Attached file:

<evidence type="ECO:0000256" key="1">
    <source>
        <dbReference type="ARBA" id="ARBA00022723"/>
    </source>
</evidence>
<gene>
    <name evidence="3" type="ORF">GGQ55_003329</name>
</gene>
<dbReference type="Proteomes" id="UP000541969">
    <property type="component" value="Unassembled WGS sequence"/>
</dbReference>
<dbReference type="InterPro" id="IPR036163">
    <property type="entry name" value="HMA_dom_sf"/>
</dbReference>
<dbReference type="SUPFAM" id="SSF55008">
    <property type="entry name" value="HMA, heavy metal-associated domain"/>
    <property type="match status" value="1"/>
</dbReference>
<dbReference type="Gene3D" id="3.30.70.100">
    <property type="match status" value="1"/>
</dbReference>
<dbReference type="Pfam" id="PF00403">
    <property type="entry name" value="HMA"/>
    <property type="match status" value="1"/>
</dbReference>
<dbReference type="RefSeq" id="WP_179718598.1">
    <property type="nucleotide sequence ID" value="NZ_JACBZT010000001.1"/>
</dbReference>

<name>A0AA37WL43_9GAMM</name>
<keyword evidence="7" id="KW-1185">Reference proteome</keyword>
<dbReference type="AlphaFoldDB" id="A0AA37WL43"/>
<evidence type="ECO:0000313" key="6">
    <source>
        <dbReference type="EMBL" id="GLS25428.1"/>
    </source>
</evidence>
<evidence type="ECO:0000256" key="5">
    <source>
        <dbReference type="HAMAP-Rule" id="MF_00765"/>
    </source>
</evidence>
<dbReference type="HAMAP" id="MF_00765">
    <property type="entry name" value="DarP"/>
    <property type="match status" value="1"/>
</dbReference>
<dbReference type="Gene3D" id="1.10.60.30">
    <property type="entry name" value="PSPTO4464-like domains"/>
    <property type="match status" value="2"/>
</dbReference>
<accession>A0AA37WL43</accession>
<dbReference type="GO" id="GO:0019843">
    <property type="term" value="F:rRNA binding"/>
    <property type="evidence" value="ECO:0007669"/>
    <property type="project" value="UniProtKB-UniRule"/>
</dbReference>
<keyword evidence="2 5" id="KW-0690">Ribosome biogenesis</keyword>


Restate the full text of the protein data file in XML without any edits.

<evidence type="ECO:0000256" key="1">
    <source>
        <dbReference type="ARBA" id="ARBA00022723"/>
    </source>
</evidence>
<gene>
    <name evidence="3" type="ORF">GGQ55_003329</name>
</gene>
<dbReference type="Proteomes" id="UP000541969">
    <property type="component" value="Unassembled WGS sequence"/>
</dbReference>
<dbReference type="InterPro" id="IPR036163">
    <property type="entry name" value="HMA_dom_sf"/>
</dbReference>
<dbReference type="SUPFAM" id="SSF55008">
    <property type="entry name" value="HMA, heavy metal-associated domain"/>
    <property type="match status" value="1"/>
</dbReference>
<dbReference type="Gene3D" id="3.30.70.100">
    <property type="match status" value="1"/>
</dbReference>
<dbReference type="Pfam" id="PF00403">
    <property type="entry name" value="HMA"/>
    <property type="match status" value="1"/>
</dbReference>
<dbReference type="RefSeq" id="WP_179718598.1">
    <property type="nucleotide sequence ID" value="NZ_JACBZT010000001.1"/>
</dbReference>

<name>A0AA37WL43_9GAMM</name>
<keyword evidence="7" id="KW-1185">Reference proteome</keyword>
<dbReference type="AlphaFoldDB" id="A0AA37WL43"/>
<evidence type="ECO:0000313" key="6">
    <source>
        <dbReference type="EMBL" id="GLS25428.1"/>
    </source>
</evidence>
<evidence type="ECO:0000256" key="5">
    <source>
        <dbReference type="HAMAP-Rule" id="MF_00765"/>
    </source>
</evidence>
<dbReference type="HAMAP" id="MF_00765">
    <property type="entry name" value="DarP"/>
    <property type="match status" value="1"/>
</dbReference>
<dbReference type="Gene3D" id="1.10.60.30">
    <property type="entry name" value="PSPTO4464-like domains"/>
    <property type="match status" value="2"/>
</dbReference>
<accession>A0AA37WL43</accession>
<dbReference type="GO" id="GO:0019843">
    <property type="term" value="F:rRNA binding"/>
    <property type="evidence" value="ECO:0007669"/>
    <property type="project" value="UniProtKB-UniRule"/>
</dbReference>
<keyword evidence="2 5" id="KW-0690">Ribosome biogenesis</keyword>